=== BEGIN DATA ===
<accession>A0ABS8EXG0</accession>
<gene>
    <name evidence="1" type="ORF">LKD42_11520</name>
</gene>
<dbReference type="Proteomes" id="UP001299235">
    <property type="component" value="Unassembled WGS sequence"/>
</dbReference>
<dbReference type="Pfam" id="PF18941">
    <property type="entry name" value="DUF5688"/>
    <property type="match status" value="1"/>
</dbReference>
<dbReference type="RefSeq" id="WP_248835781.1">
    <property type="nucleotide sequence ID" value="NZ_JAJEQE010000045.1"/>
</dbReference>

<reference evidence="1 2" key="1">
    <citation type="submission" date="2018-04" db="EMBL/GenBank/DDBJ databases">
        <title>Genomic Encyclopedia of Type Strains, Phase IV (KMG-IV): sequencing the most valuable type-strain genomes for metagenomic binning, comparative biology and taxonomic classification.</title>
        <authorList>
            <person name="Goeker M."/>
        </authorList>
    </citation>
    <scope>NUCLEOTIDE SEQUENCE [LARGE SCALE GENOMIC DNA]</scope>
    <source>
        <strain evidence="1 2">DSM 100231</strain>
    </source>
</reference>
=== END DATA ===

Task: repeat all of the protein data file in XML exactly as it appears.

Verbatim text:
<accession>A0ABS8EXG0</accession>
<gene>
    <name evidence="1" type="ORF">LKD42_11520</name>
</gene>
<dbReference type="Proteomes" id="UP001299235">
    <property type="component" value="Unassembled WGS sequence"/>
</dbReference>
<dbReference type="Pfam" id="PF18941">
    <property type="entry name" value="DUF5688"/>
    <property type="match status" value="1"/>
</dbReference>
<dbReference type="RefSeq" id="WP_248835781.1">
    <property type="nucleotide sequence ID" value="NZ_JAJEQE010000045.1"/>
</dbReference>

<reference evidence="1 2" key="1">
    <citation type="submission" date="2018-04" db="EMBL/GenBank/DDBJ databases">
        <title>Genomic Encyclopedia of Type Strains, Phase IV (KMG-IV): sequencing the most valuable type-strain genomes for metagenomic binning, comparative biology and taxonomic classification.</title>
        <authorList>
            <person name="Goeker M."/>
        </authorList>
    </citation>
    <scope>NUCLEOTIDE SEQUENCE [LARGE SCALE GENOMIC DNA]</scope>
    <source>
        <strain evidence="1 2">DSM 100231</strain>
    </source>
</reference>